Changes At The Dinner Table

Sitting around the table with my in-laws this week, we struck up an interesting conversation. The topic of the conversation was for the benefit of my children, particularly the youngest son. It started like this:

" Poppy, when you were a kid, what did you do if your mum was cooking tea and it was still twenty minutes from being ready and you were staaaarving?"

"nothing.... you just had to wait" he replied.

"So, you didn't go and get a few biscuits out of the cupboard or eat an apple or grab a small packet of chips ?" We asked as youngest son's eyes began to get wider.

Pop told us all about the ways things were. You always ate everything on your plate because that was it! If the meal was cooking.... you waited. It was as simple as that. The meals were simple but adequate. They ate the same things all the time, there was no need for anything gourmet or new.

When I think about the 'old way' of eating there are a couple of things that always come to mind. Firstly, how the food was supposedly 'bad for you', - all that butter, bacon and dripping and yet only a very small proportion of the population was overweight. Secondly, the rhythm of eating - breakfast, morning tea, lunch, afternoon tea, dinner and supper. It sure seems to be a lot of eating!

What strikes me about the way we eat today is that we are NEVER hungry. I see mothers with prams pull out all sorts of weird and wonderful things - it seems that kids can't go anywhere without having an emergency box of barbecue shapes in their backpacks or a six pack of juice poppers because the label says they are good for us.

Is it my imagination or are we just grazing all day long ? Is food too readily available for us ? Has food become a pacifier to young children and is it to comfort rather than to nourish ?

It always seems strange to me that people ate traditional ways for such a long period of time, yet since food companies have been telling us how to eat more 'healthy' we are the unhealthiest we have ever been! Sure, we may be living longer, but we pop a lot of pills and have lots of replacement surgery in order to carry on.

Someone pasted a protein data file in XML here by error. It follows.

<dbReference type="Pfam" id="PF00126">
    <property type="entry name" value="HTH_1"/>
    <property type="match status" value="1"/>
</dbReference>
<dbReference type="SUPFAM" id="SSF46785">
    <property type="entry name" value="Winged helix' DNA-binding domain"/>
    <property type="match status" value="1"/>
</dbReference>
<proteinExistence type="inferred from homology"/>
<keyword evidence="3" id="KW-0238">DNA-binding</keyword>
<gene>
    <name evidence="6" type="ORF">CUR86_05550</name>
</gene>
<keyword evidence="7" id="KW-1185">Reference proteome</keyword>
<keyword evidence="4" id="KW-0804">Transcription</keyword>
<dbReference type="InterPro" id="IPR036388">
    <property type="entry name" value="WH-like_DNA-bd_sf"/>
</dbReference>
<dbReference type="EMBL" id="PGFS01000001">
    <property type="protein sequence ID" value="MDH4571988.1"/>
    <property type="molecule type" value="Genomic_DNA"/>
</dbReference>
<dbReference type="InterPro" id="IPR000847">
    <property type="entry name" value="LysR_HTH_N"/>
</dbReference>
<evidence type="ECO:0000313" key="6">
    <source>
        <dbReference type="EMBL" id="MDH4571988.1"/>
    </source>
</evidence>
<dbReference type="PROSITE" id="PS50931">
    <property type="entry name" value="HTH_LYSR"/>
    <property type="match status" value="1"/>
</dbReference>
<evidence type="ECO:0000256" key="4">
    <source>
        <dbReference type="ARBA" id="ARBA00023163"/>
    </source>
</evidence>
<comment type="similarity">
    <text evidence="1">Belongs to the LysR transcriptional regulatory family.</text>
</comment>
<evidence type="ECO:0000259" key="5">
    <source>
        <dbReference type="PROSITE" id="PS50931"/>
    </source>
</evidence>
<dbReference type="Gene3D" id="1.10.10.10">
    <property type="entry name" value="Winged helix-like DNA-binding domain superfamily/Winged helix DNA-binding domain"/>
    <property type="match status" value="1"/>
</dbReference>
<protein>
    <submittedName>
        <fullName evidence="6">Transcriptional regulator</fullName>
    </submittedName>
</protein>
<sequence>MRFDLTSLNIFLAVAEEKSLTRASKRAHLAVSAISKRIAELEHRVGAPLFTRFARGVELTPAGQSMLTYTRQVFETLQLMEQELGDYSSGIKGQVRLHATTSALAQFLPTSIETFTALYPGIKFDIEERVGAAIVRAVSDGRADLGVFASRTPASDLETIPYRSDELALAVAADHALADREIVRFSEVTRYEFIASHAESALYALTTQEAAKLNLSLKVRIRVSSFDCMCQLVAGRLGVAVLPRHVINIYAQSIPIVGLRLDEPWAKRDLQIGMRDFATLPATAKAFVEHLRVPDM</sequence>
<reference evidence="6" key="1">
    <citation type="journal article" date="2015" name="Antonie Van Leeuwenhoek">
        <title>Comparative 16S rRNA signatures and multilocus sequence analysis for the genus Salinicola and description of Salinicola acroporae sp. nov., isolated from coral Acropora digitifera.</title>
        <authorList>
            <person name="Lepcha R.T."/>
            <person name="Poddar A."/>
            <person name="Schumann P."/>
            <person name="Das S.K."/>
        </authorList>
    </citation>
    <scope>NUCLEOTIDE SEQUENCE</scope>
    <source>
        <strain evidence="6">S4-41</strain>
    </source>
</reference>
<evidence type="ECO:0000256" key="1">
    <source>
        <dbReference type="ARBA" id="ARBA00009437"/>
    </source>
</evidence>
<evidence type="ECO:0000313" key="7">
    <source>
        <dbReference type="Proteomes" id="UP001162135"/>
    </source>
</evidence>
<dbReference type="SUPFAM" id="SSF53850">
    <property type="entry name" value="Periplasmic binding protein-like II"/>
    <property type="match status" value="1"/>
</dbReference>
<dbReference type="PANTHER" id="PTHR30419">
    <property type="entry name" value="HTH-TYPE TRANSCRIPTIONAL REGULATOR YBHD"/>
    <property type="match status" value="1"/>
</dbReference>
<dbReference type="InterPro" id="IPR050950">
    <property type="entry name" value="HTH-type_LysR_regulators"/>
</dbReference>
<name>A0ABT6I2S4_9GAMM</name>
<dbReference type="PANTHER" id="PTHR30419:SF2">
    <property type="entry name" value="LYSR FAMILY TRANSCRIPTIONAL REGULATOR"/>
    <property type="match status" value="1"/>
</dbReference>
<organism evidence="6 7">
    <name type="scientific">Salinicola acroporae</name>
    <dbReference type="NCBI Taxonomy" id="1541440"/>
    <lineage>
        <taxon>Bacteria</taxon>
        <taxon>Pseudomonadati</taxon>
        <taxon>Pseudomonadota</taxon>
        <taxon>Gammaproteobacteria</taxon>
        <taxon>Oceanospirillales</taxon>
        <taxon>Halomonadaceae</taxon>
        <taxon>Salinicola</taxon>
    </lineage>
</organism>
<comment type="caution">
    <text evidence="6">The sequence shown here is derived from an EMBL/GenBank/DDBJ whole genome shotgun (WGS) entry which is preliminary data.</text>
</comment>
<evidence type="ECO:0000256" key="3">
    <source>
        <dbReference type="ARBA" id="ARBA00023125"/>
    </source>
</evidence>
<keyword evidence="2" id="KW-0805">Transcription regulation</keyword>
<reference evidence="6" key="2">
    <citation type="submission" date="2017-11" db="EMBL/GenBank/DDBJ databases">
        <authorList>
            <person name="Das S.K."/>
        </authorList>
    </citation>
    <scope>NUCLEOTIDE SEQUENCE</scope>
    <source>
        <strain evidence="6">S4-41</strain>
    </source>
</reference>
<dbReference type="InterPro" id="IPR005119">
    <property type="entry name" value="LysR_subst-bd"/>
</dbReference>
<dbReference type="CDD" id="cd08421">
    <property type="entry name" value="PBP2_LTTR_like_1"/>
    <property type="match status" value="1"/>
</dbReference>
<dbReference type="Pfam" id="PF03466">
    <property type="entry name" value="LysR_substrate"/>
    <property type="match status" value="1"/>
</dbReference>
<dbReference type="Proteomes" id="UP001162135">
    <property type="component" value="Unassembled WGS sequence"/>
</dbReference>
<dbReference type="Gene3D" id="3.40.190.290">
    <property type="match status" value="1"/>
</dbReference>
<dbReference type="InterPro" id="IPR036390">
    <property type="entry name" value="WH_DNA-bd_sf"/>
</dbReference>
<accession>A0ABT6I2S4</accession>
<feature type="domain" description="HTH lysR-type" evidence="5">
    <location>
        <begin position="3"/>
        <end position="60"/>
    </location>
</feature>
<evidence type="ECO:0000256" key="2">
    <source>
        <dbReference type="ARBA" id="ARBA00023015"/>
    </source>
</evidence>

Ockham's Razor ( a radio programme on ABC) featured a programme called Fructose recently. It was an extract from the book Sweet Poison by David Gillespie. You can find it here.

I was particularly interested in the way he looked back at how food intake and health changed in a relatively short period of time.

It was not that long ago that there were no gym memberships, no diet magazines and no meal replacement programmes. I think you will enjoy the glance backwards.

As far as our family goes, I want to talk more to my kids about the ways things were. I want to be more rhythmic in our eating patterns and stop for meals and morning/afternoon tea and enjoy the ritual of those events as well as the food intake. I may even bring back dessert! - home made of course!!!


Jenny said...

I do so agree and this is the approach we have tried to take in our household. I'm happy to say that now that my oldest has left home and living in student digs with three other students they eat a homecooked meal almost every evening, and they sit at the table. As well as being cheaper than eating out, as they all have different timetables, sharing an evening meal seems to be a good way for them to catch up.

You might enjoy reading Mary Moody's cookbook, The Long Table. She talks about her childhood food memories as well as during the time when her children were all living at home and so on. It is really interesting and shows I think how far our society has come from treating meals as an essential and enjoyable part of family life to what seems to be a constant for refuelling and unsatisfactory mealtimes.

I also found this "diet" on an homage to the 70s retro site : blah.

simplelife said...

This is a great post, I too agree with you. Times have changed so much and I'm not sure it's for the better at all.

I enjoyed the link that Jenny posted too.

cheers Kate

Ladybird World Mother said...

Lovely post and has got me thinking. We eat really well here at home and the children all help with the making and the clearing up. BUT we do graze as well. It hadnt occured to me that we need to be hungry. It seems that people are scared of it? You are right, food is like a pacifier...
thanks hugely. I love posts like this. Life changing! x

Anonymous said...

I totally agree with you on this topic. I recall as children in the 1950's we weren't allowed to eat between meals. Of course by meal time we were starving and ate everything put in front of us including home made puddings.
I have never been overweight.
I also heard the program on Ockham's Razor and found it interesting and thought provoking.


xo.sorcha.ox said...

Growing up I remember my grandparents always making sure we had breakfast at first rising, followed by morning tea at around 10.30am, lunch just after noon, afternoon tea around 3.30pm and then dinner on the table at 6. Followed by dessert. Before bed we'd have a warm malt drink and a small snack. We did not have fast foods or takeaway and everything was homemade, but we never over-ate and were the healthiest we'd ever been. My grandparents, to this day, still follow this daily routine. I try to keep something similar in my own life, but minus all the sweet treats - I'm not as active now as I was when I was a kid! :)

Cheryl said...

Funnily enough I too have recently realised the same thing, both children and adults are snacking too much. The old saying hunger is the best appetite is full of wisdom and truth. I've recently cut back on afternoon tea, and suddenly the children are eating better at tea time. I've had to make dinner time earlier, and put up with a bit of whining, but it is worth it when they eat a healthy meal that you have prepared. It makes the effort even more worth it!

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